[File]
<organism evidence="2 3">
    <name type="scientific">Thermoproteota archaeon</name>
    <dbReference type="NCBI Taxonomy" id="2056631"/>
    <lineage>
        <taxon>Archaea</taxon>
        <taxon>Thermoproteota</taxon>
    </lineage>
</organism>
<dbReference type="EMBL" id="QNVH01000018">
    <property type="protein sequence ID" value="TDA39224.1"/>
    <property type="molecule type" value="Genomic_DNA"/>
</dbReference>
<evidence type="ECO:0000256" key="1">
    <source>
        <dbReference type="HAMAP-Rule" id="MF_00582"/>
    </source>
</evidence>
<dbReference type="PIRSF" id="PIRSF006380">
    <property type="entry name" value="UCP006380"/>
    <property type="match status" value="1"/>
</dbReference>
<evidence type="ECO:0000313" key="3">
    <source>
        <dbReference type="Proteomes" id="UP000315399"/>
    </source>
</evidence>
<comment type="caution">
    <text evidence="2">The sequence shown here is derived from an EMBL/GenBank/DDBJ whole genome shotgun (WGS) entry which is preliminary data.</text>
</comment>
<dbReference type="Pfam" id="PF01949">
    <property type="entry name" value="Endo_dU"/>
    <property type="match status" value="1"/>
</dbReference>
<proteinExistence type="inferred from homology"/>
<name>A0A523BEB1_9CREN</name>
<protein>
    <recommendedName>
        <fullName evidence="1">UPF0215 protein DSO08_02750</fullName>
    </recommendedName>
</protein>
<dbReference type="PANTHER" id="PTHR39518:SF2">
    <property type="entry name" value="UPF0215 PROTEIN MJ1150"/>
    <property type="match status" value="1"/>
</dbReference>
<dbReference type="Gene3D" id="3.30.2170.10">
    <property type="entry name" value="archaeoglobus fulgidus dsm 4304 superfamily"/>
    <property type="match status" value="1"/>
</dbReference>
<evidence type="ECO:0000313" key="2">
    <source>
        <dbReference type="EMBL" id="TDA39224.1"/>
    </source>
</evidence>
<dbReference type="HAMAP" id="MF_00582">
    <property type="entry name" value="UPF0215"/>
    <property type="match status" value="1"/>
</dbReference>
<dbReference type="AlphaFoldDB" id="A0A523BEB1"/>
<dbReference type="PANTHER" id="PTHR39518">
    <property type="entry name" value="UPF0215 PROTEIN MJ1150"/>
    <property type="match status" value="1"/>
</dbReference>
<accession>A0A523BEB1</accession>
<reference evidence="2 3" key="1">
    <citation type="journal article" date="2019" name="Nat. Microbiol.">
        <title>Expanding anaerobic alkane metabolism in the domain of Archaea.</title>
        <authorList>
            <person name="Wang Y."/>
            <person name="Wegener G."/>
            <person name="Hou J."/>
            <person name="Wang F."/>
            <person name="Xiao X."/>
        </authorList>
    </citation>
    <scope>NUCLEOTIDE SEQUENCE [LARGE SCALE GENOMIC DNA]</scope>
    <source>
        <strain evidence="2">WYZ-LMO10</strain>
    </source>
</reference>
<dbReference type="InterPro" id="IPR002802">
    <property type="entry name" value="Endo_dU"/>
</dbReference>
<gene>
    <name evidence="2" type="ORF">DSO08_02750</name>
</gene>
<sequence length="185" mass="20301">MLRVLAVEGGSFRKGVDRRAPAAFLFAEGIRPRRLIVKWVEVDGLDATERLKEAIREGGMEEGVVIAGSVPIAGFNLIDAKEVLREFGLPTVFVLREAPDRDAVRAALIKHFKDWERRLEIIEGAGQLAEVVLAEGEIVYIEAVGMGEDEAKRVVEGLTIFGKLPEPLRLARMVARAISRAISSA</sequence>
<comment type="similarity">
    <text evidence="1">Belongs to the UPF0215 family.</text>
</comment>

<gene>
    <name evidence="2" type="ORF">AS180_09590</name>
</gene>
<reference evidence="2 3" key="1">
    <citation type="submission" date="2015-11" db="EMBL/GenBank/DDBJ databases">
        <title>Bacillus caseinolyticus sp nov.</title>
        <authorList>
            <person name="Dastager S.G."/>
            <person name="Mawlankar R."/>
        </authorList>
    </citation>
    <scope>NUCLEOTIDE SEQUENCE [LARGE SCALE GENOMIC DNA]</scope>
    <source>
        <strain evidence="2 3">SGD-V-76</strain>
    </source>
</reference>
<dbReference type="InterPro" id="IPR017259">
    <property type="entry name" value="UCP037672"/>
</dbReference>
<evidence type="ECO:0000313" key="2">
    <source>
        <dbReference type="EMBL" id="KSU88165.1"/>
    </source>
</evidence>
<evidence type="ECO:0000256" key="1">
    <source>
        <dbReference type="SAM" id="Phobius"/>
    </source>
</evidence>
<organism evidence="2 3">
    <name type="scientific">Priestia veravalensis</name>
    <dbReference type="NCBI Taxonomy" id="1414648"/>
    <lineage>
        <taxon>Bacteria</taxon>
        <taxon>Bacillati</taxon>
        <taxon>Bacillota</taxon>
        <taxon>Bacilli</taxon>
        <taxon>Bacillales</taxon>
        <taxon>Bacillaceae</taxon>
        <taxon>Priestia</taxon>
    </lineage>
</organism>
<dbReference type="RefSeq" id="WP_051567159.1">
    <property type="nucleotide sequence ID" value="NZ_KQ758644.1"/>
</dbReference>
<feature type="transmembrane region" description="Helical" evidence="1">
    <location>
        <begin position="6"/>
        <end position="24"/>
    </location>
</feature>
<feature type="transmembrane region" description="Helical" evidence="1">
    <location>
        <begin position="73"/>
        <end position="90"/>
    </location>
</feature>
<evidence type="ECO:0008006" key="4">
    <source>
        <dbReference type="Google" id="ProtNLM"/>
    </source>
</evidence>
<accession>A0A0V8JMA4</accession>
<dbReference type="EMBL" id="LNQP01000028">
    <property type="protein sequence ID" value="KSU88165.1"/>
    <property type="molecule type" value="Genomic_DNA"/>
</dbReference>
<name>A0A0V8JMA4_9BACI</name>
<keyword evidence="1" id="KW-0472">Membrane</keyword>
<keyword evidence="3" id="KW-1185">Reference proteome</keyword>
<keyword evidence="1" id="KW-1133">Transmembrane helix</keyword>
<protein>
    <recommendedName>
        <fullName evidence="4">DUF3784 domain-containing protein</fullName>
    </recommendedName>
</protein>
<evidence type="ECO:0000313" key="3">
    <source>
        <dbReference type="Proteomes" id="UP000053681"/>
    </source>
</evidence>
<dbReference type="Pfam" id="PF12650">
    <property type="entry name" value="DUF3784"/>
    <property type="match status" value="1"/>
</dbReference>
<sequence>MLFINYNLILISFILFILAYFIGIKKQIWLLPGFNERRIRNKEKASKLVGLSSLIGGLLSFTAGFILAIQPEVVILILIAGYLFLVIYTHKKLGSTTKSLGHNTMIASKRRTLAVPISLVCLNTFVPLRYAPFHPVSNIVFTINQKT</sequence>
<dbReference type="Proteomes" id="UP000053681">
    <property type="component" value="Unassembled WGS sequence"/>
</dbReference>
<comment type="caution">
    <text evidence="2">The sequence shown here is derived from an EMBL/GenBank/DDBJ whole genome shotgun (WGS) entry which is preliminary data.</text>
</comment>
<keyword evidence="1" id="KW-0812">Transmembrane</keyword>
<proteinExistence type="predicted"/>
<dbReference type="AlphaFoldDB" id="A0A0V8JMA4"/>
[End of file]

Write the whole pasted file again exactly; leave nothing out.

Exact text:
<organism evidence="2 3">
    <name type="scientific">Thermoproteota archaeon</name>
    <dbReference type="NCBI Taxonomy" id="2056631"/>
    <lineage>
        <taxon>Archaea</taxon>
        <taxon>Thermoproteota</taxon>
    </lineage>
</organism>
<dbReference type="EMBL" id="QNVH01000018">
    <property type="protein sequence ID" value="TDA39224.1"/>
    <property type="molecule type" value="Genomic_DNA"/>
</dbReference>
<evidence type="ECO:0000256" key="1">
    <source>
        <dbReference type="HAMAP-Rule" id="MF_00582"/>
    </source>
</evidence>
<dbReference type="PIRSF" id="PIRSF006380">
    <property type="entry name" value="UCP006380"/>
    <property type="match status" value="1"/>
</dbReference>
<evidence type="ECO:0000313" key="3">
    <source>
        <dbReference type="Proteomes" id="UP000315399"/>
    </source>
</evidence>
<comment type="caution">
    <text evidence="2">The sequence shown here is derived from an EMBL/GenBank/DDBJ whole genome shotgun (WGS) entry which is preliminary data.</text>
</comment>
<dbReference type="Pfam" id="PF01949">
    <property type="entry name" value="Endo_dU"/>
    <property type="match status" value="1"/>
</dbReference>
<proteinExistence type="inferred from homology"/>
<name>A0A523BEB1_9CREN</name>
<protein>
    <recommendedName>
        <fullName evidence="1">UPF0215 protein DSO08_02750</fullName>
    </recommendedName>
</protein>
<dbReference type="PANTHER" id="PTHR39518:SF2">
    <property type="entry name" value="UPF0215 PROTEIN MJ1150"/>
    <property type="match status" value="1"/>
</dbReference>
<dbReference type="Gene3D" id="3.30.2170.10">
    <property type="entry name" value="archaeoglobus fulgidus dsm 4304 superfamily"/>
    <property type="match status" value="1"/>
</dbReference>
<evidence type="ECO:0000313" key="2">
    <source>
        <dbReference type="EMBL" id="TDA39224.1"/>
    </source>
</evidence>
<dbReference type="HAMAP" id="MF_00582">
    <property type="entry name" value="UPF0215"/>
    <property type="match status" value="1"/>
</dbReference>
<dbReference type="AlphaFoldDB" id="A0A523BEB1"/>
<dbReference type="PANTHER" id="PTHR39518">
    <property type="entry name" value="UPF0215 PROTEIN MJ1150"/>
    <property type="match status" value="1"/>
</dbReference>
<accession>A0A523BEB1</accession>
<reference evidence="2 3" key="1">
    <citation type="journal article" date="2019" name="Nat. Microbiol.">
        <title>Expanding anaerobic alkane metabolism in the domain of Archaea.</title>
        <authorList>
            <person name="Wang Y."/>
            <person name="Wegener G."/>
            <person name="Hou J."/>
            <person name="Wang F."/>
            <person name="Xiao X."/>
        </authorList>
    </citation>
    <scope>NUCLEOTIDE SEQUENCE [LARGE SCALE GENOMIC DNA]</scope>
    <source>
        <strain evidence="2">WYZ-LMO10</strain>
    </source>
</reference>
<dbReference type="InterPro" id="IPR002802">
    <property type="entry name" value="Endo_dU"/>
</dbReference>
<gene>
    <name evidence="2" type="ORF">DSO08_02750</name>
</gene>
<sequence length="185" mass="20301">MLRVLAVEGGSFRKGVDRRAPAAFLFAEGIRPRRLIVKWVEVDGLDATERLKEAIREGGMEEGVVIAGSVPIAGFNLIDAKEVLREFGLPTVFVLREAPDRDAVRAALIKHFKDWERRLEIIEGAGQLAEVVLAEGEIVYIEAVGMGEDEAKRVVEGLTIFGKLPEPLRLARMVARAISRAISSA</sequence>
<comment type="similarity">
    <text evidence="1">Belongs to the UPF0215 family.</text>
</comment>

<gene>
    <name evidence="2" type="ORF">AS180_09590</name>
</gene>
<reference evidence="2 3" key="1">
    <citation type="submission" date="2015-11" db="EMBL/GenBank/DDBJ databases">
        <title>Bacillus caseinolyticus sp nov.</title>
        <authorList>
            <person name="Dastager S.G."/>
            <person name="Mawlankar R."/>
        </authorList>
    </citation>
    <scope>NUCLEOTIDE SEQUENCE [LARGE SCALE GENOMIC DNA]</scope>
    <source>
        <strain evidence="2 3">SGD-V-76</strain>
    </source>
</reference>
<dbReference type="InterPro" id="IPR017259">
    <property type="entry name" value="UCP037672"/>
</dbReference>
<evidence type="ECO:0000313" key="2">
    <source>
        <dbReference type="EMBL" id="KSU88165.1"/>
    </source>
</evidence>
<evidence type="ECO:0000256" key="1">
    <source>
        <dbReference type="SAM" id="Phobius"/>
    </source>
</evidence>
<organism evidence="2 3">
    <name type="scientific">Priestia veravalensis</name>
    <dbReference type="NCBI Taxonomy" id="1414648"/>
    <lineage>
        <taxon>Bacteria</taxon>
        <taxon>Bacillati</taxon>
        <taxon>Bacillota</taxon>
        <taxon>Bacilli</taxon>
        <taxon>Bacillales</taxon>
        <taxon>Bacillaceae</taxon>
        <taxon>Priestia</taxon>
    </lineage>
</organism>
<dbReference type="RefSeq" id="WP_051567159.1">
    <property type="nucleotide sequence ID" value="NZ_KQ758644.1"/>
</dbReference>
<feature type="transmembrane region" description="Helical" evidence="1">
    <location>
        <begin position="6"/>
        <end position="24"/>
    </location>
</feature>
<feature type="transmembrane region" description="Helical" evidence="1">
    <location>
        <begin position="73"/>
        <end position="90"/>
    </location>
</feature>
<evidence type="ECO:0008006" key="4">
    <source>
        <dbReference type="Google" id="ProtNLM"/>
    </source>
</evidence>
<accession>A0A0V8JMA4</accession>
<dbReference type="EMBL" id="LNQP01000028">
    <property type="protein sequence ID" value="KSU88165.1"/>
    <property type="molecule type" value="Genomic_DNA"/>
</dbReference>
<name>A0A0V8JMA4_9BACI</name>
<keyword evidence="1" id="KW-0472">Membrane</keyword>
<keyword evidence="3" id="KW-1185">Reference proteome</keyword>
<keyword evidence="1" id="KW-1133">Transmembrane helix</keyword>
<protein>
    <recommendedName>
        <fullName evidence="4">DUF3784 domain-containing protein</fullName>
    </recommendedName>
</protein>
<evidence type="ECO:0000313" key="3">
    <source>
        <dbReference type="Proteomes" id="UP000053681"/>
    </source>
</evidence>
<dbReference type="Pfam" id="PF12650">
    <property type="entry name" value="DUF3784"/>
    <property type="match status" value="1"/>
</dbReference>
<sequence>MLFINYNLILISFILFILAYFIGIKKQIWLLPGFNERRIRNKEKASKLVGLSSLIGGLLSFTAGFILAIQPEVVILILIAGYLFLVIYTHKKLGSTTKSLGHNTMIASKRRTLAVPISLVCLNTFVPLRYAPFHPVSNIVFTINQKT</sequence>
<dbReference type="Proteomes" id="UP000053681">
    <property type="component" value="Unassembled WGS sequence"/>
</dbReference>
<comment type="caution">
    <text evidence="2">The sequence shown here is derived from an EMBL/GenBank/DDBJ whole genome shotgun (WGS) entry which is preliminary data.</text>
</comment>
<keyword evidence="1" id="KW-0812">Transmembrane</keyword>
<proteinExistence type="predicted"/>
<dbReference type="AlphaFoldDB" id="A0A0V8JMA4"/>